• Do not place telephone numbers or area codes in parentheses.
    • Campus extension numbers should be written with a lowercase x followed by the number in text: x5421.
  • room numbers
    • College, hall, building may be deleted when the name of the building is known. The word room may be deleted. Use the following examples for number designations:
      • 121 Crouse College
      • Orientation will be held in the Hall of Languages; first-year students will meet in Room 500.

Race and Diversity

  • African American
    • Do not hyphenate this phrase: African American students volunteered to work with children in local schools.
  • ethnic and racial designations
    • National-origin identifiers such as Italian American, Polish American, and Japanese American are appropriate. (Do not hyphenate these words even when they are used as adjectives: the Polish American Hour, a Japanese American newspaper.)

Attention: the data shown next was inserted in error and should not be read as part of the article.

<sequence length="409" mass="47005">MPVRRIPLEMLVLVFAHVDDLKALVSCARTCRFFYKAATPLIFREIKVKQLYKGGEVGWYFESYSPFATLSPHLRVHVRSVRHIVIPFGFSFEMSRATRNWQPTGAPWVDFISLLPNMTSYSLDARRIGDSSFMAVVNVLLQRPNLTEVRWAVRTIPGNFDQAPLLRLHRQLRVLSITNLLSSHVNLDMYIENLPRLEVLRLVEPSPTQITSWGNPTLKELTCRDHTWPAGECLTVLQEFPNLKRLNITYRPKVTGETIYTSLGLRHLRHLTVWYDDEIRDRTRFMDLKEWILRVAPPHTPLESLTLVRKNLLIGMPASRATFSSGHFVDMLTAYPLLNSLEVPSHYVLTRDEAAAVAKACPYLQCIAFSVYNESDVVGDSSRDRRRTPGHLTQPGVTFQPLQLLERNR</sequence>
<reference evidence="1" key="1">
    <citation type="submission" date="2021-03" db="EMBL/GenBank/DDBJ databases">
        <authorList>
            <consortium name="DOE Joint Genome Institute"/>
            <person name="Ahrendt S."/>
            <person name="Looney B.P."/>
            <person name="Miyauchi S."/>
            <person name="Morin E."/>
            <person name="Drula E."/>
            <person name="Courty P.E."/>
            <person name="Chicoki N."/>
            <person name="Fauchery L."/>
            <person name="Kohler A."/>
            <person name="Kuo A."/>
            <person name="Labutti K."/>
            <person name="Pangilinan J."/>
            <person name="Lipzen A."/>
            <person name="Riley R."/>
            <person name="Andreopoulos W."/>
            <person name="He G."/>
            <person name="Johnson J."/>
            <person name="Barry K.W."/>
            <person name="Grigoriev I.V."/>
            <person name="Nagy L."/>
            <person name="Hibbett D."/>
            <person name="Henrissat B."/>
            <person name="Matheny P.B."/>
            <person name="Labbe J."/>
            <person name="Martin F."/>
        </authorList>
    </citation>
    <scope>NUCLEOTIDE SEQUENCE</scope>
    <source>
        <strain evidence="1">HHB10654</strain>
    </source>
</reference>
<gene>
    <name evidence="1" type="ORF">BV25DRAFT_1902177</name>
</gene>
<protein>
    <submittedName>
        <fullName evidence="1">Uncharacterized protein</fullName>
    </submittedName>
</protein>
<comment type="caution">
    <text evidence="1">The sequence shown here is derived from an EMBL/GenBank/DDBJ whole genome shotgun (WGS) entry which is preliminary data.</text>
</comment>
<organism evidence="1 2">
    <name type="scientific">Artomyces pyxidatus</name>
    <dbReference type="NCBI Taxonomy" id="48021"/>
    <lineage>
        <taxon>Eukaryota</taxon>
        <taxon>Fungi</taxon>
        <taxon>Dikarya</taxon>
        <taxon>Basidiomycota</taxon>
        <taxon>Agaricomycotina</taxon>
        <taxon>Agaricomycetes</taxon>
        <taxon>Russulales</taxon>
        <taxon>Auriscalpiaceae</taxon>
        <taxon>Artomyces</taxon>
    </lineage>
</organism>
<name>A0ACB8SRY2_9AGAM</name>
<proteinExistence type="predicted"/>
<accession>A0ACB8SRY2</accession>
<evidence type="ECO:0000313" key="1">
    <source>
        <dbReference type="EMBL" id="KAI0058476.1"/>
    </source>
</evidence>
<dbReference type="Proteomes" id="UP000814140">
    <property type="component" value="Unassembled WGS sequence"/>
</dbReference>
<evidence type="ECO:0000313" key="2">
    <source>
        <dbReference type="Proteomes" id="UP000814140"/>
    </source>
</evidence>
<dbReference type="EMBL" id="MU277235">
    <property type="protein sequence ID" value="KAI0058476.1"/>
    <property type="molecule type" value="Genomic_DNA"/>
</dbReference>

• Use the preferred ethnic designations—African American, American Indian or Native American, Asian, and Latino/Latina—instead of other identifiers.
    • Lowercase black and white when using them as ethnic and racial designations.
    • If possible, ask the people or group being referenced what they prefer.
  • Haudenosaunee
    • Meaning “People of the Longhouse,” this is the proper name of the league of six nations of indigenous peoples of North America formerly known as the Iroquois. Using the word Iroquois is outdated and should be avoided, as should other outdated ethnic descriptors.

Faculty and Staff

  • faculty rank
    • In formal lists of faculty members and in course catalogs, always denote rank, and be sure that the rank is correct: David T. Sullivan, professor of biology; Barbara Grosh, assistant professor of public administration; Sally Daniels, instructor of English; Joe Smith, professor of practice.